Brexit update from the deputy leader
Deputy leader Cllr Brigid Jones has contacted Birmingham City Council elected members and external partners with an update about Brexit preparations for the city and region.
Although there has been an extension of Article 50 up to 31 October, there remains much uncertainty about the UK’s future relationship with the EU, and the situation is changing regularly. I am writing to update you on what Birmingham City Council has been doing with our partners to prepare for Brexit in this climate.
In December we published an analysis of how Brexit was likely to affect Birmingham and the wider West Midlands Region. You can read that here: https://www.birmingham.gov.uk/news/article/330/independent_brexit_impact_analysis
Since then, there have been two main strands of work – one looking at public services, and one looking at the wider regional economy.
For public services, our regional Brexit Commission is overseeing a series of specialist working groups covering the areas most likely to be impacted. These groups have been analysing the government’s technical notices and pooling knowledge and intelligence from across the region to fully understand and draw up contingency plans to deal with keys risks associated with these areas. These are made up of local authority officers from across the West Midlands, and cover specialist areas such as adult social care, trading standards, environmental health, procurement and European funding.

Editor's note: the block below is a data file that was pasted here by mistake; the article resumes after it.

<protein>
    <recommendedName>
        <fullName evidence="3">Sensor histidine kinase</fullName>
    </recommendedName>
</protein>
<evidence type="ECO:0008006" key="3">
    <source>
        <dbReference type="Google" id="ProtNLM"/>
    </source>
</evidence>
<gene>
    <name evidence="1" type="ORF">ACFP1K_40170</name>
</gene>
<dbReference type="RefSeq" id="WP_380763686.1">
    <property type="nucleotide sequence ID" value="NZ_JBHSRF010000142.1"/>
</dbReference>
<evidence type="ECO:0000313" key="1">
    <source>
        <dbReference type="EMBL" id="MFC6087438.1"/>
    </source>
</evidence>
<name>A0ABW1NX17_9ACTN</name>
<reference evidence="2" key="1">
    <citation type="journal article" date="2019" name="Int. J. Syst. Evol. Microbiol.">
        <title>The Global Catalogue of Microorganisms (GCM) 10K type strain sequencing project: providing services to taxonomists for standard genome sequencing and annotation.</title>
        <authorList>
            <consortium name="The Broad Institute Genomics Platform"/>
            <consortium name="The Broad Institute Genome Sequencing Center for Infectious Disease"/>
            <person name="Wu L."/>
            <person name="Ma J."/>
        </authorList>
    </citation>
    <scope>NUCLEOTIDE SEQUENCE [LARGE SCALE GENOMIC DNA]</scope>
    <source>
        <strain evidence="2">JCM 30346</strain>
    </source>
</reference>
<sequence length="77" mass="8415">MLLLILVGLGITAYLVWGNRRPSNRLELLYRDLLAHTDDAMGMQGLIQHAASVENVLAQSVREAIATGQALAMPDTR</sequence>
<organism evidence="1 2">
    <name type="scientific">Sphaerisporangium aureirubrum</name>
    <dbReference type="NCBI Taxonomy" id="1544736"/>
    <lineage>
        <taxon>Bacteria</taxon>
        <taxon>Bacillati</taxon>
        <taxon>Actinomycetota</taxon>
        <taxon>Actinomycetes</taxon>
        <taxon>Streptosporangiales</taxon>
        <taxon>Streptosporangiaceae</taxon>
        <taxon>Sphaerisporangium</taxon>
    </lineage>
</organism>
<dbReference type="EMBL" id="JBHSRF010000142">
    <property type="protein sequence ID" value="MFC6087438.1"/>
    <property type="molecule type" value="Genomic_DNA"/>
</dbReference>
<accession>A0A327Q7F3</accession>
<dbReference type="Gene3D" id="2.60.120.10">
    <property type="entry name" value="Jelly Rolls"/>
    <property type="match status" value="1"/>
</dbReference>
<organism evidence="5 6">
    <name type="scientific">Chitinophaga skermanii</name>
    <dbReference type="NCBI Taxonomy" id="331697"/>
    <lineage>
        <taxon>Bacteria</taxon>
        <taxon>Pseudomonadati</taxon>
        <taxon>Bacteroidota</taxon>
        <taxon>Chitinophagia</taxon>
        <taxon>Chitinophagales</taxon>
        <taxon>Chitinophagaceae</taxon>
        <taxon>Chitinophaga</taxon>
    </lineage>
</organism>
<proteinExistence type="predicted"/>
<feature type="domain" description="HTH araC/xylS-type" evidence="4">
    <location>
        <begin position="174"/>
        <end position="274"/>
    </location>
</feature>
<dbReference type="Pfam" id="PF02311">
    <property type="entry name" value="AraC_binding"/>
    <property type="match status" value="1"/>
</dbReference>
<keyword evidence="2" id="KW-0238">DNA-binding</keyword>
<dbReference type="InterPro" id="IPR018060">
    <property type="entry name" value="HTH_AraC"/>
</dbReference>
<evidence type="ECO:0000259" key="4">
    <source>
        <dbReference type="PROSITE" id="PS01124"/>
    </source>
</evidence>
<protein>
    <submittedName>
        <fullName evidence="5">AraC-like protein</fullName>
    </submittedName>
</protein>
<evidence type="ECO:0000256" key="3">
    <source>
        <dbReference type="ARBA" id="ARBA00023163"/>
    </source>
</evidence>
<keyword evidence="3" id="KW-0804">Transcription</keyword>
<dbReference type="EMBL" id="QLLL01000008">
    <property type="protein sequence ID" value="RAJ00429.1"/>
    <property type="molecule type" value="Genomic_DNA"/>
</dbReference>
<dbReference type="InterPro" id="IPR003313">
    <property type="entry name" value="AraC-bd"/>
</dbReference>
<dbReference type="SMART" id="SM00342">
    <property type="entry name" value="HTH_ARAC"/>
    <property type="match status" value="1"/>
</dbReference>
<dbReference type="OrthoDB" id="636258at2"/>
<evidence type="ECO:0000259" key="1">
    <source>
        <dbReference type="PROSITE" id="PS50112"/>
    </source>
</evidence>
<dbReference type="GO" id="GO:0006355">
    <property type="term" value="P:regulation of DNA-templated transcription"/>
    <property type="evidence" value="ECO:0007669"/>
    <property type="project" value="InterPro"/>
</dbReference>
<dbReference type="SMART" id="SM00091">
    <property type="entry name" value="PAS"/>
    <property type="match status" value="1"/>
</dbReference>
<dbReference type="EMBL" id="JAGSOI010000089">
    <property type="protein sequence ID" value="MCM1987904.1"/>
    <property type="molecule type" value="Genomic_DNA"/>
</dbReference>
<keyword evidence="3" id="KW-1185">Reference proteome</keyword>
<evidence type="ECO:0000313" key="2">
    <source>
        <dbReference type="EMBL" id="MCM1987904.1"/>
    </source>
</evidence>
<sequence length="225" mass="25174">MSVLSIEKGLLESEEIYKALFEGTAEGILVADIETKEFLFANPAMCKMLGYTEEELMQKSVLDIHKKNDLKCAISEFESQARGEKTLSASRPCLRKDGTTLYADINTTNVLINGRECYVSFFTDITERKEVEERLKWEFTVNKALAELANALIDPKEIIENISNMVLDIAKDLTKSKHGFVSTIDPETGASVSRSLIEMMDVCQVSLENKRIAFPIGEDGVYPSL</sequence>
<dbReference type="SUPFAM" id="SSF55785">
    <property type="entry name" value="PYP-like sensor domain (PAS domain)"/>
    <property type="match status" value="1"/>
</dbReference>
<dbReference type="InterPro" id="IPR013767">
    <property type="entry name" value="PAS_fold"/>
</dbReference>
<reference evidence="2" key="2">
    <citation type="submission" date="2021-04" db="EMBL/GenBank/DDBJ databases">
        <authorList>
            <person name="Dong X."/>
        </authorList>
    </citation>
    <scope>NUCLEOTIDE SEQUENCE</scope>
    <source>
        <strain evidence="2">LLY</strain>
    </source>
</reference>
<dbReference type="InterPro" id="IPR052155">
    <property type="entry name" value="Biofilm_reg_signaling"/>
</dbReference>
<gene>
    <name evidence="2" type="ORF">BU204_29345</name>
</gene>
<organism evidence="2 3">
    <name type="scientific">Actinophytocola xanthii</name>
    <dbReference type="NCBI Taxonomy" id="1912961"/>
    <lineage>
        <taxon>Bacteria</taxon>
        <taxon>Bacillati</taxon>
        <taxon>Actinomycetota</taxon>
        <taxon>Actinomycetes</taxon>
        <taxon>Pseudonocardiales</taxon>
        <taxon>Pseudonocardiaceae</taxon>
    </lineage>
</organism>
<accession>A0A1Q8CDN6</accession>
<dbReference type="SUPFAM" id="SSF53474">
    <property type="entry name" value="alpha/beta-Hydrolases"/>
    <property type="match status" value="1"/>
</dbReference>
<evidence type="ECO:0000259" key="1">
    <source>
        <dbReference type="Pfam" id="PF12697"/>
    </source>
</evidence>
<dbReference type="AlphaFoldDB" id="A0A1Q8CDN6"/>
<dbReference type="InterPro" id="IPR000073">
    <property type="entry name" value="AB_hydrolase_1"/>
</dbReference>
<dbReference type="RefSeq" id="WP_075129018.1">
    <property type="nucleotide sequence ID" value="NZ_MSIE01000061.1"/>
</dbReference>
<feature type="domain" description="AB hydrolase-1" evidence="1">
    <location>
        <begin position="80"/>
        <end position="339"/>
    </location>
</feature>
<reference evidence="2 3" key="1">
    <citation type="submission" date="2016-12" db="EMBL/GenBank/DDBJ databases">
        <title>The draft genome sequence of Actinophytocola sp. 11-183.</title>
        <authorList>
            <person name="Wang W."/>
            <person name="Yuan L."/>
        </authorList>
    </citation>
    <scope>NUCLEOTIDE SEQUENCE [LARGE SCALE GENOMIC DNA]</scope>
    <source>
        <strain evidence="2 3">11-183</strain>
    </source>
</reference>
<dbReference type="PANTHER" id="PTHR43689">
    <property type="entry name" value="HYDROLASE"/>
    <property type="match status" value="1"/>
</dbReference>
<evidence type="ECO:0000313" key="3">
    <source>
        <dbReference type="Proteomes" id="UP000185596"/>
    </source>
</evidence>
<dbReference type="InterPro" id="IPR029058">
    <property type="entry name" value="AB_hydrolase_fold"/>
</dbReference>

The government’s published information can be found below, and I would encourage you to share the links below with organisations and community contacts.
For the wider economy, the West Midlands Mayor has set up an Economic and Business Advisory Group which includes partners including Chambers of Commerce, Local Enterprise Partnerships, industry representatives and local authority leaders, including myself as Vice-Chair. The focus of this group is planning for a no-deal Brexit, and to identify what resources and help the government should be providing to help businesses through the transition.
As a result of the latest Article 50 extension we now know that local authorities could be overseeing European elections in May, and officers are working hard to prepare for this. Along with most other local authorities, I will be urging the Government to provide adequate extra funding if needed for short-notice preparations so that we don’t have to divert money from much needed services.
Finally, on a more personal note: Over the last two hundred years, people from every corner of the world have come to Birmingham and made it their home. It’s what makes our city unique and incredible. Brexit doesn’t change that, and to our colleagues who are EU nationals: you are our friends and neighbours, valued members of our council and city, and you will always be welcome here. Please make sure you have claimed your Settled Status, and if you know any vulnerable or elderly EU nationals who may not be able to do this themselves, please help them at: https://www.gov.uk/settled-status-eu-citizens-families
Councillor Brigid Jones
Deputy Leader of Birmingham City Council